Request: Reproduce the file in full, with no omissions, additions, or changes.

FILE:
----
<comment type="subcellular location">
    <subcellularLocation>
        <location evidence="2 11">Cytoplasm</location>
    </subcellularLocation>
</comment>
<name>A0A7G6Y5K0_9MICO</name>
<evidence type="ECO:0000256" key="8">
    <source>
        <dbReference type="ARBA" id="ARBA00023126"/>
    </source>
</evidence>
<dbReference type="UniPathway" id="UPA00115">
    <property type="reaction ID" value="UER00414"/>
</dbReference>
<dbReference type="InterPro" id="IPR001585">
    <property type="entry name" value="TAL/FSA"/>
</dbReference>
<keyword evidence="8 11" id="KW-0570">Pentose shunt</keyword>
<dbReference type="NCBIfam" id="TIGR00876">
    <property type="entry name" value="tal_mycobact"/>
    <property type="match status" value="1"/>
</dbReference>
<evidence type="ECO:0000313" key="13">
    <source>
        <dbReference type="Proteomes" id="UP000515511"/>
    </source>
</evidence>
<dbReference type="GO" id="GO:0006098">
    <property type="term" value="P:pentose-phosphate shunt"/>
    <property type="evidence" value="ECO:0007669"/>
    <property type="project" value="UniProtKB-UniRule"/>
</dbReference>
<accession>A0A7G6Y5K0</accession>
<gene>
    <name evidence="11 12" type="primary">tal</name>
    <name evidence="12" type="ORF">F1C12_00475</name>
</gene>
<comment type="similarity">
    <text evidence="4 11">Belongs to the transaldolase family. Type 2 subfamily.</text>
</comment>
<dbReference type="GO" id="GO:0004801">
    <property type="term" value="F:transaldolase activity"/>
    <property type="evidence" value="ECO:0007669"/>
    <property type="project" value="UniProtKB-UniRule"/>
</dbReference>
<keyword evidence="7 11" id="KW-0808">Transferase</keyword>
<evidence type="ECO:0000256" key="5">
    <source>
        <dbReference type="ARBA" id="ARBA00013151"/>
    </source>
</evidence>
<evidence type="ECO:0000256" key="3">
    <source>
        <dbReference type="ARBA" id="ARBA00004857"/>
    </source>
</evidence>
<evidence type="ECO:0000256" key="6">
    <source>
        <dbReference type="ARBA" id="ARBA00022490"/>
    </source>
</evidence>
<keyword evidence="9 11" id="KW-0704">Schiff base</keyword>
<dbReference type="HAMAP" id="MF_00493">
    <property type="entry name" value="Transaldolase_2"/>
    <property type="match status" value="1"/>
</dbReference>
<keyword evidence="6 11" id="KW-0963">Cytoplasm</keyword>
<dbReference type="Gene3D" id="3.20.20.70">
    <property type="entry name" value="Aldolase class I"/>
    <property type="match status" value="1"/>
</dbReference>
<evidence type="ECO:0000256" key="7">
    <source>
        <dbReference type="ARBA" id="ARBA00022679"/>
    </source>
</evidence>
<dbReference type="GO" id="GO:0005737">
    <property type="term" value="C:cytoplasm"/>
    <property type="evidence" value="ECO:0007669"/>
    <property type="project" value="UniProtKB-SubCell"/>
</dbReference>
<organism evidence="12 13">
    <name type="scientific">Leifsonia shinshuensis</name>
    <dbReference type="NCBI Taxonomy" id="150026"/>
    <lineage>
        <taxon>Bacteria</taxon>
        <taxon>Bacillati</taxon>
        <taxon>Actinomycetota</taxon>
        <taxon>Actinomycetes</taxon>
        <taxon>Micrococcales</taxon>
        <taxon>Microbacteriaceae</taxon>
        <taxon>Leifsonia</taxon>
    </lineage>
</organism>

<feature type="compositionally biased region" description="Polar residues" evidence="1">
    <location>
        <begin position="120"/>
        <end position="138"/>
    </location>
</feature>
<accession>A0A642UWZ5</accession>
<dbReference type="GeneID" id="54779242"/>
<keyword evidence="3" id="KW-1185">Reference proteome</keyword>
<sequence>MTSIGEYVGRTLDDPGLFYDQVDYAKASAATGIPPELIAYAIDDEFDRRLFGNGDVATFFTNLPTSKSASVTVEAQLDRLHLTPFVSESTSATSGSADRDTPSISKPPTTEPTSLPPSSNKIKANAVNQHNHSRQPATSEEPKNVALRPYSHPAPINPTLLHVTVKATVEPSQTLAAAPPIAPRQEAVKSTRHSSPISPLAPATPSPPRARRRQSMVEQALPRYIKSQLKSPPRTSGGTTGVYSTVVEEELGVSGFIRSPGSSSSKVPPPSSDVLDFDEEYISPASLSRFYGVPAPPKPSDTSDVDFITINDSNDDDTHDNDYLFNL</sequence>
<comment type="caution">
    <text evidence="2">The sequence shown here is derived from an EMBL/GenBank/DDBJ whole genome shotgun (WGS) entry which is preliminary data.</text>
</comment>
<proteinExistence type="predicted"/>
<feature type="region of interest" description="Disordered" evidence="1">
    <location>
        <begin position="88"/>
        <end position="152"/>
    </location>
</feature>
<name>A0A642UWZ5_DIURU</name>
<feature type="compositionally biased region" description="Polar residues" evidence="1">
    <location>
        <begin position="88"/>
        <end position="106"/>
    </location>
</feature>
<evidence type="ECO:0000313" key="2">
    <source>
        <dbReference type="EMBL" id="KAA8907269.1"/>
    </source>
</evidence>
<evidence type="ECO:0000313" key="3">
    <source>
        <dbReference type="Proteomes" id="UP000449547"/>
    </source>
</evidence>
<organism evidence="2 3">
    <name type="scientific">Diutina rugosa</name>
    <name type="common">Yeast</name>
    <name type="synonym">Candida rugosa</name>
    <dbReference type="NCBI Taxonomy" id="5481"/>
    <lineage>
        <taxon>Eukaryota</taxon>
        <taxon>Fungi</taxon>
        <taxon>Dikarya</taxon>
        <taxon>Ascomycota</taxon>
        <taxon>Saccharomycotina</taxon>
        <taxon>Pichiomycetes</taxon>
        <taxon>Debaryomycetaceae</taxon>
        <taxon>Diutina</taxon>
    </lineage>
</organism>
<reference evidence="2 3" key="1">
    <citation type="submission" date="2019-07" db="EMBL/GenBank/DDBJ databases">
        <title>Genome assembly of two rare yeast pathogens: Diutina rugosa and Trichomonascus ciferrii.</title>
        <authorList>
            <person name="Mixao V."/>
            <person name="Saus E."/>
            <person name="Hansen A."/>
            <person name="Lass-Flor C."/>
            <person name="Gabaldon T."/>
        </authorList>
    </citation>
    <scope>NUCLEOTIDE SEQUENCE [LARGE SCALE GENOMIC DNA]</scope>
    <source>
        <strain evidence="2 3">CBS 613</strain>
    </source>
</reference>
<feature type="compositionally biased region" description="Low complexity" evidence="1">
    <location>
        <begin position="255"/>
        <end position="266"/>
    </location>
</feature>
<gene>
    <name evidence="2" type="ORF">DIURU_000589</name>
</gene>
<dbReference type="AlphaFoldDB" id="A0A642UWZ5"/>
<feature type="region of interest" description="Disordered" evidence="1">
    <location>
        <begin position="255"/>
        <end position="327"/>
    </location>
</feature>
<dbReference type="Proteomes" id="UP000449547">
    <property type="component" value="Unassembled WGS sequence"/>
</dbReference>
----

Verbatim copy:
<comment type="subcellular location">
    <subcellularLocation>
        <location evidence="2 11">Cytoplasm</location>
    </subcellularLocation>
</comment>
<name>A0A7G6Y5K0_9MICO</name>
<evidence type="ECO:0000256" key="8">
    <source>
        <dbReference type="ARBA" id="ARBA00023126"/>
    </source>
</evidence>
<dbReference type="UniPathway" id="UPA00115">
    <property type="reaction ID" value="UER00414"/>
</dbReference>
<dbReference type="InterPro" id="IPR001585">
    <property type="entry name" value="TAL/FSA"/>
</dbReference>
<keyword evidence="8 11" id="KW-0570">Pentose shunt</keyword>
<dbReference type="NCBIfam" id="TIGR00876">
    <property type="entry name" value="tal_mycobact"/>
    <property type="match status" value="1"/>
</dbReference>
<evidence type="ECO:0000313" key="13">
    <source>
        <dbReference type="Proteomes" id="UP000515511"/>
    </source>
</evidence>
<dbReference type="GO" id="GO:0006098">
    <property type="term" value="P:pentose-phosphate shunt"/>
    <property type="evidence" value="ECO:0007669"/>
    <property type="project" value="UniProtKB-UniRule"/>
</dbReference>
<accession>A0A7G6Y5K0</accession>
<gene>
    <name evidence="11 12" type="primary">tal</name>
    <name evidence="12" type="ORF">F1C12_00475</name>
</gene>
<comment type="similarity">
    <text evidence="4 11">Belongs to the transaldolase family. Type 2 subfamily.</text>
</comment>
<dbReference type="GO" id="GO:0004801">
    <property type="term" value="F:transaldolase activity"/>
    <property type="evidence" value="ECO:0007669"/>
    <property type="project" value="UniProtKB-UniRule"/>
</dbReference>
<keyword evidence="7 11" id="KW-0808">Transferase</keyword>
<evidence type="ECO:0000256" key="5">
    <source>
        <dbReference type="ARBA" id="ARBA00013151"/>
    </source>
</evidence>
<evidence type="ECO:0000256" key="3">
    <source>
        <dbReference type="ARBA" id="ARBA00004857"/>
    </source>
</evidence>
<evidence type="ECO:0000256" key="6">
    <source>
        <dbReference type="ARBA" id="ARBA00022490"/>
    </source>
</evidence>
<keyword evidence="9 11" id="KW-0704">Schiff base</keyword>
<dbReference type="HAMAP" id="MF_00493">
    <property type="entry name" value="Transaldolase_2"/>
    <property type="match status" value="1"/>
</dbReference>
<keyword evidence="6 11" id="KW-0963">Cytoplasm</keyword>
<dbReference type="Gene3D" id="3.20.20.70">
    <property type="entry name" value="Aldolase class I"/>
    <property type="match status" value="1"/>
</dbReference>
<evidence type="ECO:0000256" key="7">
    <source>
        <dbReference type="ARBA" id="ARBA00022679"/>
    </source>
</evidence>
<dbReference type="GO" id="GO:0005737">
    <property type="term" value="C:cytoplasm"/>
    <property type="evidence" value="ECO:0007669"/>
    <property type="project" value="UniProtKB-SubCell"/>
</dbReference>
<organism evidence="12 13">
    <name type="scientific">Leifsonia shinshuensis</name>
    <dbReference type="NCBI Taxonomy" id="150026"/>
    <lineage>
        <taxon>Bacteria</taxon>
        <taxon>Bacillati</taxon>
        <taxon>Actinomycetota</taxon>
        <taxon>Actinomycetes</taxon>
        <taxon>Micrococcales</taxon>
        <taxon>Microbacteriaceae</taxon>
        <taxon>Leifsonia</taxon>
    </lineage>
</organism>

<feature type="compositionally biased region" description="Polar residues" evidence="1">
    <location>
        <begin position="120"/>
        <end position="138"/>
    </location>
</feature>
<accession>A0A642UWZ5</accession>
<dbReference type="GeneID" id="54779242"/>
<keyword evidence="3" id="KW-1185">Reference proteome</keyword>
<sequence>MTSIGEYVGRTLDDPGLFYDQVDYAKASAATGIPPELIAYAIDDEFDRRLFGNGDVATFFTNLPTSKSASVTVEAQLDRLHLTPFVSESTSATSGSADRDTPSISKPPTTEPTSLPPSSNKIKANAVNQHNHSRQPATSEEPKNVALRPYSHPAPINPTLLHVTVKATVEPSQTLAAAPPIAPRQEAVKSTRHSSPISPLAPATPSPPRARRRQSMVEQALPRYIKSQLKSPPRTSGGTTGVYSTVVEEELGVSGFIRSPGSSSSKVPPPSSDVLDFDEEYISPASLSRFYGVPAPPKPSDTSDVDFITINDSNDDDTHDNDYLFNL</sequence>
<comment type="caution">
    <text evidence="2">The sequence shown here is derived from an EMBL/GenBank/DDBJ whole genome shotgun (WGS) entry which is preliminary data.</text>
</comment>
<proteinExistence type="predicted"/>
<feature type="region of interest" description="Disordered" evidence="1">
    <location>
        <begin position="88"/>
        <end position="152"/>
    </location>
</feature>
<name>A0A642UWZ5_DIURU</name>
<feature type="compositionally biased region" description="Polar residues" evidence="1">
    <location>
        <begin position="88"/>
        <end position="106"/>
    </location>
</feature>
<evidence type="ECO:0000313" key="2">
    <source>
        <dbReference type="EMBL" id="KAA8907269.1"/>
    </source>
</evidence>
<evidence type="ECO:0000313" key="3">
    <source>
        <dbReference type="Proteomes" id="UP000449547"/>
    </source>
</evidence>
<organism evidence="2 3">
    <name type="scientific">Diutina rugosa</name>
    <name type="common">Yeast</name>
    <name type="synonym">Candida rugosa</name>
    <dbReference type="NCBI Taxonomy" id="5481"/>
    <lineage>
        <taxon>Eukaryota</taxon>
        <taxon>Fungi</taxon>
        <taxon>Dikarya</taxon>
        <taxon>Ascomycota</taxon>
        <taxon>Saccharomycotina</taxon>
        <taxon>Pichiomycetes</taxon>
        <taxon>Debaryomycetaceae</taxon>
        <taxon>Diutina</taxon>
    </lineage>
</organism>
<reference evidence="2 3" key="1">
    <citation type="submission" date="2019-07" db="EMBL/GenBank/DDBJ databases">
        <title>Genome assembly of two rare yeast pathogens: Diutina rugosa and Trichomonascus ciferrii.</title>
        <authorList>
            <person name="Mixao V."/>
            <person name="Saus E."/>
            <person name="Hansen A."/>
            <person name="Lass-Flor C."/>
            <person name="Gabaldon T."/>
        </authorList>
    </citation>
    <scope>NUCLEOTIDE SEQUENCE [LARGE SCALE GENOMIC DNA]</scope>
    <source>
        <strain evidence="2 3">CBS 613</strain>
    </source>
</reference>
<feature type="compositionally biased region" description="Low complexity" evidence="1">
    <location>
        <begin position="255"/>
        <end position="266"/>
    </location>
</feature>
<gene>
    <name evidence="2" type="ORF">DIURU_000589</name>
</gene>
<dbReference type="AlphaFoldDB" id="A0A642UWZ5"/>
<feature type="region of interest" description="Disordered" evidence="1">
    <location>
        <begin position="255"/>
        <end position="327"/>
    </location>
</feature>
<dbReference type="Proteomes" id="UP000449547">
    <property type="component" value="Unassembled WGS sequence"/>
</dbReference>